It is the function of the news media in a properly functioning democracy to rouse public opinion against such political and bureaucratic delinquency. An aggrieved public, it is assumed, being all that is required to secure a redress of wrongs. This is what the BBC’sPanorama programme sets out to do, and it is what the now discontinued Campbell Liveshow more often than not achieved. (What John Campbell and his team would have made of the little girl’s tragic death is easily imagined!)

And yet, even when it was still being broadcast, Campbell Live always came across as representing the exception, rather than the rule, when it came to free-to-air current affairs in prime time. Indeed, I strongly suspect that every time the show’s producers and journalists broadcast another item critical of the status quo, they were all acutely aware of the massive viewer resistance through which it had to pass. They knew that out there – even among the show’s habitual viewers – there was a vast number of people who simply did not want to know.

Who are these people? They are the New Zealanders for whom neoliberalism is working. The citizens who own their own home, who are holding down a well-paying job, whose children attend a high-decile school, and who would rather not have their noses rubbed in the grim realities experienced by those who have none of these things.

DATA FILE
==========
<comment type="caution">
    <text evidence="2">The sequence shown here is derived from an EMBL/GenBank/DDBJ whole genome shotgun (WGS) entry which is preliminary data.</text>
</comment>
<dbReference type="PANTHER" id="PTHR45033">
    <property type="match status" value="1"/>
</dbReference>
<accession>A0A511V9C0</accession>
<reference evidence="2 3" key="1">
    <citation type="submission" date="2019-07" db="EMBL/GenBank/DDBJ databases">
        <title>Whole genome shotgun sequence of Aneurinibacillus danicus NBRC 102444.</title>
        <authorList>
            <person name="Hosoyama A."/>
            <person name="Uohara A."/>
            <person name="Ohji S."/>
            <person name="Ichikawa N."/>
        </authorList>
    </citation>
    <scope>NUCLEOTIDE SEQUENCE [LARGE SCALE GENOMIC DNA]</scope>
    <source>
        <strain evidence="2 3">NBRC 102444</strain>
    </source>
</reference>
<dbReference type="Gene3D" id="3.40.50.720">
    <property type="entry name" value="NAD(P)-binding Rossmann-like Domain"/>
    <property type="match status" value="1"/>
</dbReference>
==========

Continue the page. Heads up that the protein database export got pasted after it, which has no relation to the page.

Programmes like Newsworthy and Seven Sharp are what results when the network bosses decide that it is both more profitable and less troublesome to produce programmes for the men and women whose salaries depend on not understanding too much about the sort of society that makes them rich and others poor.

In a land of plenty – like New Zealand – such a situation is not only very wrong, it is also utterly absurd. But, when exposing the former is considered too troublesome, then “a sort of absurdist performance art” is all that remains


  1. I completely agree with you on the state of current affairs reporting in NZ. I tried Newsworthy twice, and it feels like it was modelled on BuzzFeed. Irrelevant vacuous curiosities with a feelgood factor.

    As an explanation I can only guess that any international items may be deemed at best tangential – given that we live on a small remote island. That leaves internal news. Could it be that the majority of people are just worn out by the daily grind and have no capacity left to care? I feel you may be slightly harsh on those for whom neoliberalism works. Many of those have not just been handed stuff on a plate, or through old boy school networks, or inheritances. The number who are apparently not caring is too great for that to be the explanation.